Friday, October 30, 2015

Australia is the meat-eating capital of the world:  Cop that, WHO!

According to the WHO we must be dying like flies.  Australians in fact have one of the world's highest life expectancies.  So if diet has any effect on life-expectancy, the WHO is exactly wrong. They say that red meat will rot your bum and don't go anywhere near bacon.  I quote:

"Red meat
After thoroughly reviewing the accumulated scientific literature, a Working Group of 22 experts from 10 countries convened by the IARC Monographs Programme classified the consumption of red meat as probably carcinogenic to humans (Group 2A), based on limited evidence that the consumption of red meat causes cancer in humans and strong mechanistic evidence supporting a carcinogenic effect.

This association was observed mainly for colorectal cancer, but associations were also seen for pancreatic cancer and prostate cancer.

Processed meat
Processed meat was classified as carcinogenic to humans (Group 1), based on sufficient evidence in humans that the consumption of processed meat causes colorectal cancer"

Iconoclastic though it may be, I don't think that there is ANYTHING in a normal diet that affects life-expectancy for good or ill.  And I have spent YEARS reading flaky academic studies claiming otherwise.  They are all inconclusive and reflect food snobbery most of all

As residents of the world's meat-eating capital, Australians would be wise to pay more attention than most to the World Health Organisation's findings linking processed meat consumption to cancer.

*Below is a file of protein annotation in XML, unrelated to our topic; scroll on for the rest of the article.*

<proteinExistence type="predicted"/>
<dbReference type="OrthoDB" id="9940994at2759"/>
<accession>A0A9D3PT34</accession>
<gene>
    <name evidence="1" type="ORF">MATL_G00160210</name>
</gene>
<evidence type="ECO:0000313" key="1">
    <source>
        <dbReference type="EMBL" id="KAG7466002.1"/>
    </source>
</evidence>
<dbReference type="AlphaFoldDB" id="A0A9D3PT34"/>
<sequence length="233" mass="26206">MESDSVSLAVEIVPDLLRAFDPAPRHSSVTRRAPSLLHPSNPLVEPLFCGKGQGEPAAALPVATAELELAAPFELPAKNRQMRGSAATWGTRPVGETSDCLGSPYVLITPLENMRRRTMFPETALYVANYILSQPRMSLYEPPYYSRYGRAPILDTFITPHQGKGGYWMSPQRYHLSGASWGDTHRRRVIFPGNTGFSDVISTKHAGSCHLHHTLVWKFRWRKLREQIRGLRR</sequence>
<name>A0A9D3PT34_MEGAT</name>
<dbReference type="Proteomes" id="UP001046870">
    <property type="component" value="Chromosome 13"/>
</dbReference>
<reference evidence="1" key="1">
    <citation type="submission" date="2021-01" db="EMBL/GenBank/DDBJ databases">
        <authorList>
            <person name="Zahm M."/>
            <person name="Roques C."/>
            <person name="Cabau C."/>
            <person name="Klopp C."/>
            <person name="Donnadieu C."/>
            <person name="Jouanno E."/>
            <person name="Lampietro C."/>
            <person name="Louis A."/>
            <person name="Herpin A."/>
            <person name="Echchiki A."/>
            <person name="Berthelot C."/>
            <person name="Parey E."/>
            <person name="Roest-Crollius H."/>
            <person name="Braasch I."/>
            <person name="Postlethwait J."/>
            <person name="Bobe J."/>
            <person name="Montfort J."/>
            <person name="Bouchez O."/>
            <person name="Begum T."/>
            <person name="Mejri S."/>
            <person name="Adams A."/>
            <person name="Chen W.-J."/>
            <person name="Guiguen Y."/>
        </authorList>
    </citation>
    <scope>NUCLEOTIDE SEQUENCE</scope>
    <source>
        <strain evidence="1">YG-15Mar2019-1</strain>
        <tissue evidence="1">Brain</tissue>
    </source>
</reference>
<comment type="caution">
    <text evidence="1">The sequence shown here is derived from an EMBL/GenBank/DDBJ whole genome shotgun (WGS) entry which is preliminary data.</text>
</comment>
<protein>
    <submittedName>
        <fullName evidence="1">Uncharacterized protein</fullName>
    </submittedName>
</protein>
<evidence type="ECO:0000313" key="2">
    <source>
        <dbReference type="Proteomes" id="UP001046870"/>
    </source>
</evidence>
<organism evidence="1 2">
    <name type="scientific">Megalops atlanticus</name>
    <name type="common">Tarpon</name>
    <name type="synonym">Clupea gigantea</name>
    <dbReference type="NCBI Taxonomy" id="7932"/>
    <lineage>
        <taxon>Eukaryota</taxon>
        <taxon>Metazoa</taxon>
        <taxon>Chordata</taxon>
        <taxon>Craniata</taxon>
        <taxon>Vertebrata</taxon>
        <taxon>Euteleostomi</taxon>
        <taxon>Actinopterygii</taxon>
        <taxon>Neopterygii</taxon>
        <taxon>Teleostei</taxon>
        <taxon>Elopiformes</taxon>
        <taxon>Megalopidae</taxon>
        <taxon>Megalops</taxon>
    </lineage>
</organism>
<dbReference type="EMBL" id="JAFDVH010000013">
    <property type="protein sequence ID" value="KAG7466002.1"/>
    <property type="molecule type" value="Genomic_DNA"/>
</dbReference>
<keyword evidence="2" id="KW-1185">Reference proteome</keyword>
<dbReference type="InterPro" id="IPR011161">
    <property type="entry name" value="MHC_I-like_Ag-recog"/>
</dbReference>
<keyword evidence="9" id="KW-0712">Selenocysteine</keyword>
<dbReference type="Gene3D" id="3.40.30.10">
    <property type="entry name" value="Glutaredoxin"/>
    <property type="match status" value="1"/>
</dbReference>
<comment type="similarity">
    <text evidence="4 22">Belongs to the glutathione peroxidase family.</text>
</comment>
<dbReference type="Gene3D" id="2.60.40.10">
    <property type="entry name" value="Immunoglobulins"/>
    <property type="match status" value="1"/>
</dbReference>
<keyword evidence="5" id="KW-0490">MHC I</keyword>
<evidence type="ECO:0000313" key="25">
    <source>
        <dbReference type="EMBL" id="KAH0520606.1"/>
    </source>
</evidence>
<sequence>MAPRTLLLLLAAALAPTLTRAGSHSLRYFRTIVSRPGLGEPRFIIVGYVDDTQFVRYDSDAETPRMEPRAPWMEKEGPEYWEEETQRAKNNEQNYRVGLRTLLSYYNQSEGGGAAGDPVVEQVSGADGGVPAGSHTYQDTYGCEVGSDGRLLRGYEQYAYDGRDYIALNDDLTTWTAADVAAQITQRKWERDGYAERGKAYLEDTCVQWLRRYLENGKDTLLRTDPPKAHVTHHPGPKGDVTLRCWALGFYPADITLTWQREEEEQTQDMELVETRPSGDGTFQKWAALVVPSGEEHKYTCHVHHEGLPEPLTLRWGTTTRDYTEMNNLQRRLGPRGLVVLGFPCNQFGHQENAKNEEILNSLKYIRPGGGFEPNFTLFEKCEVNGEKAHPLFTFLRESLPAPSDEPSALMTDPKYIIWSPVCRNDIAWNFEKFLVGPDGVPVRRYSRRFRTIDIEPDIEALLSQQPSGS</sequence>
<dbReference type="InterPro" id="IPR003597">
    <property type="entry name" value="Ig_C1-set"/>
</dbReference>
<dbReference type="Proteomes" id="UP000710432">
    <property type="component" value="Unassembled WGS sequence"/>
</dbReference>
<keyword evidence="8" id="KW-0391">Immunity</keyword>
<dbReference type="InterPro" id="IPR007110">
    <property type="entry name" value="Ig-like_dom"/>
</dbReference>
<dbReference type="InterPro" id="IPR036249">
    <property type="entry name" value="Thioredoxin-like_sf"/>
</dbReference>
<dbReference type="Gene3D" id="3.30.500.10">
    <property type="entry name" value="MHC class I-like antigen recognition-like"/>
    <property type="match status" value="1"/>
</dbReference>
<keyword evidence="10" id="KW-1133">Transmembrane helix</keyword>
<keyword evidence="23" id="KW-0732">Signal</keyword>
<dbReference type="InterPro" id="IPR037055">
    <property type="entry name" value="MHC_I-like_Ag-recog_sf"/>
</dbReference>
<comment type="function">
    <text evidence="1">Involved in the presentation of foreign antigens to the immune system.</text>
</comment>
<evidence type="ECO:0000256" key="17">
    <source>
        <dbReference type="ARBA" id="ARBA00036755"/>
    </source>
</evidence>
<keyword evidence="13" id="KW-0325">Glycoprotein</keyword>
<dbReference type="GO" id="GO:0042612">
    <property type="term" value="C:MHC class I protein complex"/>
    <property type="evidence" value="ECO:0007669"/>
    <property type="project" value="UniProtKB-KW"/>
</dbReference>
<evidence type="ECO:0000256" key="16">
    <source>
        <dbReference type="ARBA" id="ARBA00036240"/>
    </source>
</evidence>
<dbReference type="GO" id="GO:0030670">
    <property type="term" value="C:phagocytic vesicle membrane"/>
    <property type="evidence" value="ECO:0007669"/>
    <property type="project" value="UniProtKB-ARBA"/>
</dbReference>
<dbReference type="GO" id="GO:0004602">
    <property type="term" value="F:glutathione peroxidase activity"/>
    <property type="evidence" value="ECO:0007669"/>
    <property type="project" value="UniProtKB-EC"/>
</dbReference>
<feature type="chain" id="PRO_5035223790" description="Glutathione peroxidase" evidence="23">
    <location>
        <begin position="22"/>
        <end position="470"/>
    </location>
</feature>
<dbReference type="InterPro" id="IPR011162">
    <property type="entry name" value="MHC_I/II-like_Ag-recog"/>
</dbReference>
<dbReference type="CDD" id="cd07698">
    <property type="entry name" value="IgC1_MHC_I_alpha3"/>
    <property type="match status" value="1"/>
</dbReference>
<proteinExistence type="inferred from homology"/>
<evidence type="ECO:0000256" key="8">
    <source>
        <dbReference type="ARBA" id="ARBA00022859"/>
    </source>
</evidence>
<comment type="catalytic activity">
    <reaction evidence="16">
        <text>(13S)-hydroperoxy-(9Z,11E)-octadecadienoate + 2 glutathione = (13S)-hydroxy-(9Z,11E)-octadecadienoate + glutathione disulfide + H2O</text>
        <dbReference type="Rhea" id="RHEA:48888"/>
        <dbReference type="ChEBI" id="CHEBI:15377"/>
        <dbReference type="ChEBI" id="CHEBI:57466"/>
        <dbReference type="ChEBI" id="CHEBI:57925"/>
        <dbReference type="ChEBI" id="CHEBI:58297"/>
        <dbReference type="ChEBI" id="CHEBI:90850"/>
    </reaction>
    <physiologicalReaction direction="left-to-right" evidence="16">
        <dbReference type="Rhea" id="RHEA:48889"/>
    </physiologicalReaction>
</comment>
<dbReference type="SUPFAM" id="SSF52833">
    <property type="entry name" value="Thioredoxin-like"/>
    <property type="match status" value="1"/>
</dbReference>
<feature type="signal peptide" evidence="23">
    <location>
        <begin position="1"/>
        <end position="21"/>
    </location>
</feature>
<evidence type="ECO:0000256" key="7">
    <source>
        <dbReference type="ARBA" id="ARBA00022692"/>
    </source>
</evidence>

Australians have finally surpassed the US to claim the title of world's most voracious meat eaters – a distinction we last held more than 30 years ago, in 1982.

Australians devoured 90.21 kilograms of meat per person in 2014, 170 grams more per person than the Americans, according to the latest figures from the Organisation of Economic Development and Co-operation and UN Food and Agriculture Organisation.

Our return to the top ranking is mostly due to a decade-long decline in American meat consumption.  By contrast, Australia's meat consumption has been creeping upwards over the past two decades, mostly driven by an increased appetite for chicken and pork.

While red meat has traditionally taken pride of place at the centre of the Aussie dinner table, we're now eating half as much lamb as in the 1980s and two-thirds the amount of beef, but nearly 2.5 times as much chicken and twice as much pork. (Our shifting preferences can be traced to a number of economic, cultural and environmental factors.)